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Q&A Related to Jump Starter Health



We get a lot of phone calls, email inquiries, Facebook posts and blog comments related to jump starter health. After “Where can I go to buy your products?,” it is probably the question most frequently asked of us. Sometimes, the question is very specific, relating to a jump starting situation or use case that makes it quite unique. Most of the time, though, these questions fall within several common areas of concern. So, we thought we’d address them in a blog post in the hopes that we can help dispel any misbegotten notions and arm you with the information you need to get the most out of your jump starter investment.

How often should I charge my unit?

This one comes up a lot. If you are a high volume user, you have likely found your rhythm, but we’ll address those use cases as well as less frequent use case. We’d love you to charge the unit after each use, but we know that may not be realistic in all situations. So, if you are running a mobile service operation or other non-stationary function, we strongly suggest charging overnight whenever the unit has been used to jump or serve as a power supply. Putting the unit on a charger at 7 p.m. should bring it to full charge before the next work day begins. For occasional users, we suggest charging after each use and every 90 days when the unit has not been used. Keeping your unit at or near full charge is the number one predictor of unit longevity, so give it a charge.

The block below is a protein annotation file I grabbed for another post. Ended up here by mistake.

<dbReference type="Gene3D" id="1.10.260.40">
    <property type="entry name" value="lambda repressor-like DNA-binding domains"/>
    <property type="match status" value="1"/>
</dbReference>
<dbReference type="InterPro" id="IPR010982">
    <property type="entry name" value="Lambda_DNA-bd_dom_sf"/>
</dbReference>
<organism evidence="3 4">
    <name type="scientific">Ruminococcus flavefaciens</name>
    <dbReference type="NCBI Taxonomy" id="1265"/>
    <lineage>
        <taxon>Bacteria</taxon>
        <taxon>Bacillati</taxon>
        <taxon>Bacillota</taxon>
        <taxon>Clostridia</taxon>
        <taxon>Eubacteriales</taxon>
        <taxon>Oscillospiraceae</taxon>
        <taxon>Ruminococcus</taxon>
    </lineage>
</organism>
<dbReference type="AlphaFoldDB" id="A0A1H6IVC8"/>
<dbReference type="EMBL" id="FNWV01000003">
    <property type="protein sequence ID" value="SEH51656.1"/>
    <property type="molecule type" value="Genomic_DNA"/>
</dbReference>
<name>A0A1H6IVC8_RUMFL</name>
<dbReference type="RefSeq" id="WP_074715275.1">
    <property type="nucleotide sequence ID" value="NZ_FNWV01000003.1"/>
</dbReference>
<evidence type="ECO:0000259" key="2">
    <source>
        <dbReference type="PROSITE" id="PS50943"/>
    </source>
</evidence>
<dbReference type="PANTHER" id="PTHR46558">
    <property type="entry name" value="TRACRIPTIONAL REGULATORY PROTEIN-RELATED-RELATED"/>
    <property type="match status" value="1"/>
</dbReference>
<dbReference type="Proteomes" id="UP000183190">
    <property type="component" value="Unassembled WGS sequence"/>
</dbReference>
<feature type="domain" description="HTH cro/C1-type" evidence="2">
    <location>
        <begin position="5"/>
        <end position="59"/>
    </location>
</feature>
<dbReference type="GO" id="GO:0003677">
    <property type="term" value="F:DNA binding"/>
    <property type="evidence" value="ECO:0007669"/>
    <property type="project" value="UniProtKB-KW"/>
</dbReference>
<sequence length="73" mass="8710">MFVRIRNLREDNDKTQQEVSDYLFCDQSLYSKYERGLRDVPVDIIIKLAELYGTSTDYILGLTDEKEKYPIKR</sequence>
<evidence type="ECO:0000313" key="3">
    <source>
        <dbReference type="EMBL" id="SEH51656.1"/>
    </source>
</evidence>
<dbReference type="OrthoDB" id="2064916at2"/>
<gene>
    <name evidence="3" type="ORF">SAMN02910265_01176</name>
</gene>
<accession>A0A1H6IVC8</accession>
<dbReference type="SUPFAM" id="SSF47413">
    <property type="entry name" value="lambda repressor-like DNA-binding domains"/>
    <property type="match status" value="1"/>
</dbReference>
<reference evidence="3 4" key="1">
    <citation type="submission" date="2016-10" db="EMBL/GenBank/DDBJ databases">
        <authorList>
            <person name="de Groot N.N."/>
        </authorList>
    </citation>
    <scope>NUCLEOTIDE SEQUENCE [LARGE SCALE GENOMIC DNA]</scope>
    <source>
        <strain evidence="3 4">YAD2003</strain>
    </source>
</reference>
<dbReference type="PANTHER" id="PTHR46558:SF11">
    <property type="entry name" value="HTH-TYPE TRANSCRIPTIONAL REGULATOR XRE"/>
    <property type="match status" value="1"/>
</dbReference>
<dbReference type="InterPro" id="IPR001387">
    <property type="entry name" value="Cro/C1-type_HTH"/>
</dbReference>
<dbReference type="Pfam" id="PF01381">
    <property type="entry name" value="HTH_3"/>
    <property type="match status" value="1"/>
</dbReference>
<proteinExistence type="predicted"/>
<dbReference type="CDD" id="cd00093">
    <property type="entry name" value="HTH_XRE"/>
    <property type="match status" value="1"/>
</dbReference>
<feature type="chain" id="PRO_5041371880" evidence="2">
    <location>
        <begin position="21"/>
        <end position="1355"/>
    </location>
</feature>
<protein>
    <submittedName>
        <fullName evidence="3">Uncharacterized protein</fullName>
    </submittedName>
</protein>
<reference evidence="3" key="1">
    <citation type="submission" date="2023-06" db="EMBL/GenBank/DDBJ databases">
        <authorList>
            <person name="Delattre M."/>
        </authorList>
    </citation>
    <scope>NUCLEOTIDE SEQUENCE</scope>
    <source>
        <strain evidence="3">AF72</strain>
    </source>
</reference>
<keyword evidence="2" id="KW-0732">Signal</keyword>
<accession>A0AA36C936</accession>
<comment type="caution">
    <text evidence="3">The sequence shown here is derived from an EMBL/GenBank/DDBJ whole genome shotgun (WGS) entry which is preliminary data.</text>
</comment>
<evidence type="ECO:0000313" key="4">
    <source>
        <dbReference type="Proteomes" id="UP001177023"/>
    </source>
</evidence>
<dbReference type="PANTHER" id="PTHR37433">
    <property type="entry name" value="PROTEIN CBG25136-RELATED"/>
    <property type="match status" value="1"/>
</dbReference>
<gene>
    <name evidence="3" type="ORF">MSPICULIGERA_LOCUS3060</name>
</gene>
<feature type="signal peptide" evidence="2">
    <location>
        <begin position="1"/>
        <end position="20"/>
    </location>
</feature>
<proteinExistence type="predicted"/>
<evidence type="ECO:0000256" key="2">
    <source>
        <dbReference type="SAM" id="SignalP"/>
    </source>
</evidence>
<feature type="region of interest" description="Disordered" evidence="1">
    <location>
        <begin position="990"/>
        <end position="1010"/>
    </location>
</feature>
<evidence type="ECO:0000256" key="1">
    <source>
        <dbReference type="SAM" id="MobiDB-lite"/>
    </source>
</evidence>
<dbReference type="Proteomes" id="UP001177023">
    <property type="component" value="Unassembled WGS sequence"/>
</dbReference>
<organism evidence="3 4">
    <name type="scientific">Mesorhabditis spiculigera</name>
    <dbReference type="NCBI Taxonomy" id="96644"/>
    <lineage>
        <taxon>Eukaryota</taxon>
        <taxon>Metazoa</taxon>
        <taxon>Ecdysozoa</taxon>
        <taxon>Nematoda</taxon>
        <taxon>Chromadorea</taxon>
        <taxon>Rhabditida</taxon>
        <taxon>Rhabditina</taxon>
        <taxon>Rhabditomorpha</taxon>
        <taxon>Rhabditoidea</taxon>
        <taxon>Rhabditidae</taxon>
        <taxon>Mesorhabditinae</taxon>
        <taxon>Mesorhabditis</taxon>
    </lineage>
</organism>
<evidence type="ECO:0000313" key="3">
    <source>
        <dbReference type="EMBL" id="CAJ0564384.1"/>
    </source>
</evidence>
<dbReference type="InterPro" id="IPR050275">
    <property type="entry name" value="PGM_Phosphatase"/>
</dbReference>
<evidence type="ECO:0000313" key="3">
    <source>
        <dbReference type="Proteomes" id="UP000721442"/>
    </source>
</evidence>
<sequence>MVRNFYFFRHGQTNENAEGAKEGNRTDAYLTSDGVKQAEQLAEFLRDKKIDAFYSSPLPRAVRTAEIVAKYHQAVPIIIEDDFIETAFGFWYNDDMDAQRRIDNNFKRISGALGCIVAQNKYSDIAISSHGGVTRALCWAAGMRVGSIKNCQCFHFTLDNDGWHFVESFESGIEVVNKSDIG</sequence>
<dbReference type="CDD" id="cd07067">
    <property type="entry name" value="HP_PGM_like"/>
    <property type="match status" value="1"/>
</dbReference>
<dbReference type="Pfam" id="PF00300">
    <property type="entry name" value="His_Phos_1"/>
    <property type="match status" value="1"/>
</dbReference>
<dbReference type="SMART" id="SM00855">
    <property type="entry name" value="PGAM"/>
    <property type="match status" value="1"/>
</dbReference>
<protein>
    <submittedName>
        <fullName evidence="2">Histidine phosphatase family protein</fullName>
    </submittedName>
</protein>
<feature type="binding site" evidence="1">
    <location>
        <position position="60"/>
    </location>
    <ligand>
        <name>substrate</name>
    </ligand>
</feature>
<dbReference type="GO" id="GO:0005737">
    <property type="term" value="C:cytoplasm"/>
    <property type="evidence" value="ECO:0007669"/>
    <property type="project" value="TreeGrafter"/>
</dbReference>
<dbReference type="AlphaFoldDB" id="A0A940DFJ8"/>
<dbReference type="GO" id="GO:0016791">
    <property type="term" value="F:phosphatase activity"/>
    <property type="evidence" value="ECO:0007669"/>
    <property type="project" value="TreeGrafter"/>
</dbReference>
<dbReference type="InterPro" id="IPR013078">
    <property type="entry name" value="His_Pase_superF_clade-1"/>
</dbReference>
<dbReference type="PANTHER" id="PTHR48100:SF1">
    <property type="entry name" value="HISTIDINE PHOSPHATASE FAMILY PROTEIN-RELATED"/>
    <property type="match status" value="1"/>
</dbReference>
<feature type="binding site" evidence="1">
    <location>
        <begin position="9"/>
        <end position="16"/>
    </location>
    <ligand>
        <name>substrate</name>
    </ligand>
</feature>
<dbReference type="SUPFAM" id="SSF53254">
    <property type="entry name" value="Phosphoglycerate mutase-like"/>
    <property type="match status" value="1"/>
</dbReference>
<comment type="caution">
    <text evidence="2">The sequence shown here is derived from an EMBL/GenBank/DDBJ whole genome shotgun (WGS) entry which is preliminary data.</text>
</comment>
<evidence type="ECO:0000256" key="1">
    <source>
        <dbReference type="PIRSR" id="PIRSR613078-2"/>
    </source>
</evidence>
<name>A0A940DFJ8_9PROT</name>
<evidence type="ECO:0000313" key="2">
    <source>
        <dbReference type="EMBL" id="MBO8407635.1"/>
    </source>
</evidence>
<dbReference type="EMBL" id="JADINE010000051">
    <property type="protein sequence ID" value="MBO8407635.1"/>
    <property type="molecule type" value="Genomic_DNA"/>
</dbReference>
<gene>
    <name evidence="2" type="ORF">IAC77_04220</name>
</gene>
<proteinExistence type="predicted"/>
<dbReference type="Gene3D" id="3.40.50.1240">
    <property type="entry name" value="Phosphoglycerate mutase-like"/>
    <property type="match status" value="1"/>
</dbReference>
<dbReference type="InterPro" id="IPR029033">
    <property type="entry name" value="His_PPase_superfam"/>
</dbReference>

Note: We offer recharge alerts to help you to remember to recharge every 90 days. If you haven’t done so already, you can sign up for these by clicking here.

I received my recharge alert and went to charge my unit, but the light was green. Does that mean I shouldn’t charge it?

No. We still suggest charging the unit for 4-6 hours. Although the charger may not turn on if the unit is fully charged, if it is slightly below full charge yet high enough to trigger the green light, doing so will bring the unit back to a full, beneficial charge.

Similar, but different than the above. When I purchased my jump starter, the manual and carton said to charge it for 24 hours upon initial purchase, but when I went to do so, the light was green.